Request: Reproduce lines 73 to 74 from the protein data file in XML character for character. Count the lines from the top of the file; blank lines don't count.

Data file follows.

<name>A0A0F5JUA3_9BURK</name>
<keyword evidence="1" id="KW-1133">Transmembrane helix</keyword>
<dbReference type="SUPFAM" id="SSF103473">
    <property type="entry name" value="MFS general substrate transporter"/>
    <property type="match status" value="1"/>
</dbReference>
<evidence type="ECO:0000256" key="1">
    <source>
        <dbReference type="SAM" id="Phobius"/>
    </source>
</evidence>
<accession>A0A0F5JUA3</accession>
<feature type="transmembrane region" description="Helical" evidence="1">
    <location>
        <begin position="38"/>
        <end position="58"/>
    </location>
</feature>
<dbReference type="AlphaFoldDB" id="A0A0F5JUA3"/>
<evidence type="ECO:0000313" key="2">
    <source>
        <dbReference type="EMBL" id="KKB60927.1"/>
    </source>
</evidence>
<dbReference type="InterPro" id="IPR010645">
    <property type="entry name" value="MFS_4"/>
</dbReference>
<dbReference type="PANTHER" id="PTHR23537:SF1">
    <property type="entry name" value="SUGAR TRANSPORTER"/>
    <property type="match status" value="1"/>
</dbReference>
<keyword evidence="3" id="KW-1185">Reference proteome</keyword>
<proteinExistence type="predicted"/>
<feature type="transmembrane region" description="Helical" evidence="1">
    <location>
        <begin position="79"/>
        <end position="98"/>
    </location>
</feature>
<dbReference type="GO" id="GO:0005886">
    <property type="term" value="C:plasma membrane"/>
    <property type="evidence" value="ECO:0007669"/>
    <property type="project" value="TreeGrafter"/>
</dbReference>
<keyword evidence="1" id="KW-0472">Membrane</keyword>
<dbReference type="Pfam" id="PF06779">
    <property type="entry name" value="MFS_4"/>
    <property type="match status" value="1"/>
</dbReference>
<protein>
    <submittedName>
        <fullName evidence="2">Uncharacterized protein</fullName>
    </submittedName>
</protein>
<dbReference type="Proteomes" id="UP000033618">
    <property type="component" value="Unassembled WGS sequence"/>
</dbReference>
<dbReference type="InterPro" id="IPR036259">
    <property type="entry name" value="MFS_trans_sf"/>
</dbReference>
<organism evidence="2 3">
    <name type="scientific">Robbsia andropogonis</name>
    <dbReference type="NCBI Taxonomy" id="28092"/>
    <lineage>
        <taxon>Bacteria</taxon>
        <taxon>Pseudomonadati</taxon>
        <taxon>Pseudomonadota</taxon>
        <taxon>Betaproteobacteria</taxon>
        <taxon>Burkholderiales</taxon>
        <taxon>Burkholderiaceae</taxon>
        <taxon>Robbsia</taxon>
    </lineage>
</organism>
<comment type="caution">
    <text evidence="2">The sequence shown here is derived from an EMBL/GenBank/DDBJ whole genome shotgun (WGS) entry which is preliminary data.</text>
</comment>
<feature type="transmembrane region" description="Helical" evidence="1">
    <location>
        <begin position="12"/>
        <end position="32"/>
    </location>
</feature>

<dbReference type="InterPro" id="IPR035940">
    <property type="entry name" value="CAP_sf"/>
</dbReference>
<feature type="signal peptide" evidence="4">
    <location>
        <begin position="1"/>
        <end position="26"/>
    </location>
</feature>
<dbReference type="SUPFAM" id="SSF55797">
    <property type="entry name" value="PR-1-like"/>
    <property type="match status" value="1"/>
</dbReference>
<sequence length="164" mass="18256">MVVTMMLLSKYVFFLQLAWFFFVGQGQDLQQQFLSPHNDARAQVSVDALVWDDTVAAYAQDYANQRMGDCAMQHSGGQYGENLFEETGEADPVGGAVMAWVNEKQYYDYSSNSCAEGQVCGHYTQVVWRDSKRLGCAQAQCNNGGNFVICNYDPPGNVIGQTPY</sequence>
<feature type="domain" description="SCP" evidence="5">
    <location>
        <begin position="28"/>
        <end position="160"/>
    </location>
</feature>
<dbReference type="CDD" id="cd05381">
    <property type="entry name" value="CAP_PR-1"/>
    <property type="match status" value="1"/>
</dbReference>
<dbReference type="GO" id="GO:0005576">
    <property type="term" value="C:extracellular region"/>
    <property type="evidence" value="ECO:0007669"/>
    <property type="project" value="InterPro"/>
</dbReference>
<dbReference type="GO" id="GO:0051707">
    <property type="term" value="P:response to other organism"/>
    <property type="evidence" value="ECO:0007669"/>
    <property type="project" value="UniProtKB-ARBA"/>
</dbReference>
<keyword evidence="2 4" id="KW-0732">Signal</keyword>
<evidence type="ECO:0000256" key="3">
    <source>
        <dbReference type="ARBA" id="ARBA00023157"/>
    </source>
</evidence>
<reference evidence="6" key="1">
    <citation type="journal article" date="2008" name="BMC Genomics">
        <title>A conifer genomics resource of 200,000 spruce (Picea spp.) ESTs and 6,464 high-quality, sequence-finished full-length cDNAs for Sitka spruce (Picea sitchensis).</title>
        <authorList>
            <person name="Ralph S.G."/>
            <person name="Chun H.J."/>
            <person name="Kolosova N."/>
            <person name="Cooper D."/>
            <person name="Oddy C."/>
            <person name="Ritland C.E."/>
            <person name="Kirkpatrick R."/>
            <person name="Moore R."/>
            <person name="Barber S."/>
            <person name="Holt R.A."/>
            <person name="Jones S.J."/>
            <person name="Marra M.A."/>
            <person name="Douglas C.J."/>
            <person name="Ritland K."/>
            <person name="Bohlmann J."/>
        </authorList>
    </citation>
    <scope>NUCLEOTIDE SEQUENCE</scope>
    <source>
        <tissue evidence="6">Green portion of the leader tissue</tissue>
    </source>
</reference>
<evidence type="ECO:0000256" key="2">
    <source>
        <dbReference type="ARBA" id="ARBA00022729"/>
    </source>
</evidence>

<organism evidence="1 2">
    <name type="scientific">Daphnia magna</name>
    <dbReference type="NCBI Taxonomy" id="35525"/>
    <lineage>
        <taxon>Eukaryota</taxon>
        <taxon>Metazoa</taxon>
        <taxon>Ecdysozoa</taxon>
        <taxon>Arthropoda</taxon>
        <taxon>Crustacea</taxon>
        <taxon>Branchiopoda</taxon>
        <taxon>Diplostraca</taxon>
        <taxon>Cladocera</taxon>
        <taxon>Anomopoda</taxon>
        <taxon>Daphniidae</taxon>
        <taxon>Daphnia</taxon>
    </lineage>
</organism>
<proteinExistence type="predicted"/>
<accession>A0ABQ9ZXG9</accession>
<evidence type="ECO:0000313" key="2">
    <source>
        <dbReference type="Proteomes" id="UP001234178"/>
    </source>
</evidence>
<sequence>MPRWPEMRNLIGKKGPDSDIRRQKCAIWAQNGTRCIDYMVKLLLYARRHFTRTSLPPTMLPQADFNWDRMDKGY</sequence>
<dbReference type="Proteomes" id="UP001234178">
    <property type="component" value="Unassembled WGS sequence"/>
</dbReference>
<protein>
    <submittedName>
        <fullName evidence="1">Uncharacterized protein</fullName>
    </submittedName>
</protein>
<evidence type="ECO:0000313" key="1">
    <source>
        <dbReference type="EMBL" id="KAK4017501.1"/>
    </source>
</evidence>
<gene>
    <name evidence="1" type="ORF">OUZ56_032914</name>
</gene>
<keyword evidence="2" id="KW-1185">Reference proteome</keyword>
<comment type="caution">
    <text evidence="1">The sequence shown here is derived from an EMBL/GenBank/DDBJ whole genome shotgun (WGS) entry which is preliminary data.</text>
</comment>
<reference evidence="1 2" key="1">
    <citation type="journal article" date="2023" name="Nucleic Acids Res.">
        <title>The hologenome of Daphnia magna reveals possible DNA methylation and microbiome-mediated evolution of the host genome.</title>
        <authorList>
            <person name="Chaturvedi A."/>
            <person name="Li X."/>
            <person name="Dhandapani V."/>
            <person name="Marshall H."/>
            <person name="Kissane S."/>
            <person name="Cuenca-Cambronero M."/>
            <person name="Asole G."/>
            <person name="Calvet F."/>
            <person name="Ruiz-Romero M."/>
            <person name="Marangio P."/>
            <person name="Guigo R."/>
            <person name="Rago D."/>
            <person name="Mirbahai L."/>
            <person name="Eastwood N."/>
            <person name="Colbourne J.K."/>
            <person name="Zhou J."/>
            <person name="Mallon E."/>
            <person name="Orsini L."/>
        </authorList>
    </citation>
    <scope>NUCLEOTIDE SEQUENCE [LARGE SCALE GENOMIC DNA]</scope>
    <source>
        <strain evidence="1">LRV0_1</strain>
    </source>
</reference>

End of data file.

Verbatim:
</organism>
<comment type="caution">